Are you binge-watching the Obamacare drama playing on America’s center stage these days? Are you tweeting and retweeting every shred of information that proves Obamacare is a huge success, and its repeal will mean certain death for millions? Or are you busy proclaiming your faith in free markets, the (undemocratic) government of Singapore, or the charitable nature of Americans in general and doctors in particular?  Is President Obama your tragic hero, or your shifty villain? Is President Trump your great liberator (although he promised not to do anything you really want), or the Grinch who will steal health care (although he promised to preserve everything you really like)? Are you not entertained? Pass the bread, please.

Pig in a Poke Health Reform

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Uwe ReinhardtFrom a political perspective, House Speaker Paul Ryan’s trashing of ObamaCare (a.k.a. the Affordable Care Act or ACC) during CNN’s recent town hall meeting probably was quite effective. One would, of course, not expect a staunch political opponent of ObamaCare to render a “fair and balanced” picture of the program, to plagiarize a Fox News mantra. Not surprisingly, the Speaker dwelt solely on some serious shortcomings of ObamaCare that are by now well known among the cognoscenti.

The question now is precisely what would replace ObamaCare, as Republicans fall over one another in their haste to repeal it. Enumerating principles, as has been done in sundry tracts in recent years and is done once again in the House of Representatives’  “A Better Way”, is no longer enough. Yet even at this time of imminent repeal of ObamaCare, the crucial details of any replacement plan remain a mystery. Surely the time has come to let the cat out of the bag.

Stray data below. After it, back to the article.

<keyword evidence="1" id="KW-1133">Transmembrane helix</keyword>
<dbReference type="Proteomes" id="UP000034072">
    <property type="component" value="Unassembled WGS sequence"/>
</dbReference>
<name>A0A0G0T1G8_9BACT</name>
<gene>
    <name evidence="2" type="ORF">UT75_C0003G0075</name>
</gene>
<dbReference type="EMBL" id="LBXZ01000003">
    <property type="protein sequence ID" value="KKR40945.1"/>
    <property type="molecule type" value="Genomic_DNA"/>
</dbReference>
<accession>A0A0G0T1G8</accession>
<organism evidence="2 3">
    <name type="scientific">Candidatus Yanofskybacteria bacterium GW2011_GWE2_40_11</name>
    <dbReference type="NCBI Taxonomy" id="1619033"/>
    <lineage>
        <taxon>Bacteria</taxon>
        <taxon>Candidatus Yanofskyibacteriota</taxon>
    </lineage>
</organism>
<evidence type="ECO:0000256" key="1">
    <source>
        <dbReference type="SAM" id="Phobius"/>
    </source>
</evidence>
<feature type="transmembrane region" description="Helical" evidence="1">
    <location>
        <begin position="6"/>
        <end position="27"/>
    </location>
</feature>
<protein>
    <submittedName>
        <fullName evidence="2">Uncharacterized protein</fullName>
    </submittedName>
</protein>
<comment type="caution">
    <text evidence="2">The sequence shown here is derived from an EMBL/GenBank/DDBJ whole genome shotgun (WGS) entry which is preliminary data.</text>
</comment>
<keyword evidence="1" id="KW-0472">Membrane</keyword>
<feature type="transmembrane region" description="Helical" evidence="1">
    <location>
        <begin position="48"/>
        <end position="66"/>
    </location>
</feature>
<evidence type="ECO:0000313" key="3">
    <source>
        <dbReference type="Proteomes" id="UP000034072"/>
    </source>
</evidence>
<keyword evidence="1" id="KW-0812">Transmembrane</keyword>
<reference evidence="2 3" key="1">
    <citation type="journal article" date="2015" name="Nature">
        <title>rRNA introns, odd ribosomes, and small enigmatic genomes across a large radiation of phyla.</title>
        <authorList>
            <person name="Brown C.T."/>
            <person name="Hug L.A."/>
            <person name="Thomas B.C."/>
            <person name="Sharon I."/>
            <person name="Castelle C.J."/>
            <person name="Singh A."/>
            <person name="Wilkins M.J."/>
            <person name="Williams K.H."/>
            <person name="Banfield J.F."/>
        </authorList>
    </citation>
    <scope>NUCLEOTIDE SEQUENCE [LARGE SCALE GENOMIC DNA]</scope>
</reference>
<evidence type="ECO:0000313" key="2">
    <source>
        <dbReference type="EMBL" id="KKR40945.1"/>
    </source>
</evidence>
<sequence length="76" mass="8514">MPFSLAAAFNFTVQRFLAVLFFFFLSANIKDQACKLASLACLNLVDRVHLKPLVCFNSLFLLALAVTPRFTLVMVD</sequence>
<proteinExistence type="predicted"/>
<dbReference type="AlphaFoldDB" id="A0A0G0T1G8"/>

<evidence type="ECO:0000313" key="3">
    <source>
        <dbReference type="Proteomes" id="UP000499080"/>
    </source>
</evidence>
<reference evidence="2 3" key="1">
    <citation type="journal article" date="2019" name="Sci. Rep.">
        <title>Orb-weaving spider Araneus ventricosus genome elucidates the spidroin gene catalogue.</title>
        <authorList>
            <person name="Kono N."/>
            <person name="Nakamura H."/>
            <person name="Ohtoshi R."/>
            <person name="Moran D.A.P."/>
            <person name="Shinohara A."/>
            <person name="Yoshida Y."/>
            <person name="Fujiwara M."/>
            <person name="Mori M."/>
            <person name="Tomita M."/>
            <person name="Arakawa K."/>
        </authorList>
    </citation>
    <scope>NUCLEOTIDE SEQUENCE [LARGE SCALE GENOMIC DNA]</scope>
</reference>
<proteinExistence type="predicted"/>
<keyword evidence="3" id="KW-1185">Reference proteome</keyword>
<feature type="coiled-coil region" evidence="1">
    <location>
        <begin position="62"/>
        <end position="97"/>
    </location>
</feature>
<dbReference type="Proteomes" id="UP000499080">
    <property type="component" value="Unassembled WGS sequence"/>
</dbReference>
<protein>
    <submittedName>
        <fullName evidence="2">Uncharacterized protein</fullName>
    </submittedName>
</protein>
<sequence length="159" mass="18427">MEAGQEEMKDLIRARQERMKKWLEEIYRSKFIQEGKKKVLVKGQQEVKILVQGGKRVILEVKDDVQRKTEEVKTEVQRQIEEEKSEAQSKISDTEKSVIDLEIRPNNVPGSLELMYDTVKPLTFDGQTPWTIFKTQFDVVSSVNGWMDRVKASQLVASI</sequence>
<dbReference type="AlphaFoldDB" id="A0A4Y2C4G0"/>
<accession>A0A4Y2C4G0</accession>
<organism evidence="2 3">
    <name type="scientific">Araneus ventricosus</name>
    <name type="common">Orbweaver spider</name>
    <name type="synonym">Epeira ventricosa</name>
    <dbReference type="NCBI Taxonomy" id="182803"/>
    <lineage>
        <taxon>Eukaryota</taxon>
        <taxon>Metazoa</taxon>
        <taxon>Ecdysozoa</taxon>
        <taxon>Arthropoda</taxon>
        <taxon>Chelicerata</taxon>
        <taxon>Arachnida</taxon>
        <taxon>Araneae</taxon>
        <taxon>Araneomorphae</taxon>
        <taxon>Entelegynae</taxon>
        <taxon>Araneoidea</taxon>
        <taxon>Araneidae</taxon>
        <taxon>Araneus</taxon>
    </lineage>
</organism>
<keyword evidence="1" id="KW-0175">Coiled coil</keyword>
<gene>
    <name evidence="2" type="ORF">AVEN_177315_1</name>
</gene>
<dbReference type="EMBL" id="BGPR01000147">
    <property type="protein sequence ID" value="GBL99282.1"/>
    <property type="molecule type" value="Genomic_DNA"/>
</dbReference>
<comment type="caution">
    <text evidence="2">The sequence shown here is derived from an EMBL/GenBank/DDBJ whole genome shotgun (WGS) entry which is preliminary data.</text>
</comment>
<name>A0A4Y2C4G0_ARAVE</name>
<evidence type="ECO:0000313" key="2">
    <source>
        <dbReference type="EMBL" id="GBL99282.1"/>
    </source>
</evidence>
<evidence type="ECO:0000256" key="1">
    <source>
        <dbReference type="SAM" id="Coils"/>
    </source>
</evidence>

During the town hall meeting, for example, Speaker Ryan proposed the general outline of a system that would rely on high risk pools for Americans with pre-existing medical conditions, coupled with a market for individually purchased insurance policies whose modus operandi was largely unspecified. What would be the parameters of the high risk pools? Granted, it would have been difficult to be much more specific on this point than the Speaker was in a town hall meeting. But it would certainly have been helpful had there been a website to which he could have directed his audience for the specifics of a replacement plan built on a Republican consensus.  To my knowledge, there is no such website.

Risk pools have long been the workhorse of Republican rhetoric on health reform. One can think of such a pool as just another health insurance company selling insurance in the individual market for such policies to relatively sick applicants for insurance. To assess the merits of the coverage it sells, one surely would want to know: 

The Rust Belt Is Burning: Republicans Lay Waste to their Base on Health Reform

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William Tecumseh Sherman, who laid waste to the South at the end of the Civil War, famously said, “War is Hell”.  So, too, is health reform.  And like Sherman’s infamous March to the Sea, where he burned town after Confederate town, the Republican War on Obamacare entered its attrition phase with the introduction on Monday in the House legislation to repeal and replace ObamaCare.  Except that Ryan is marching in the wrong direction; his troops are marching “north” and burning towns behind their own lines.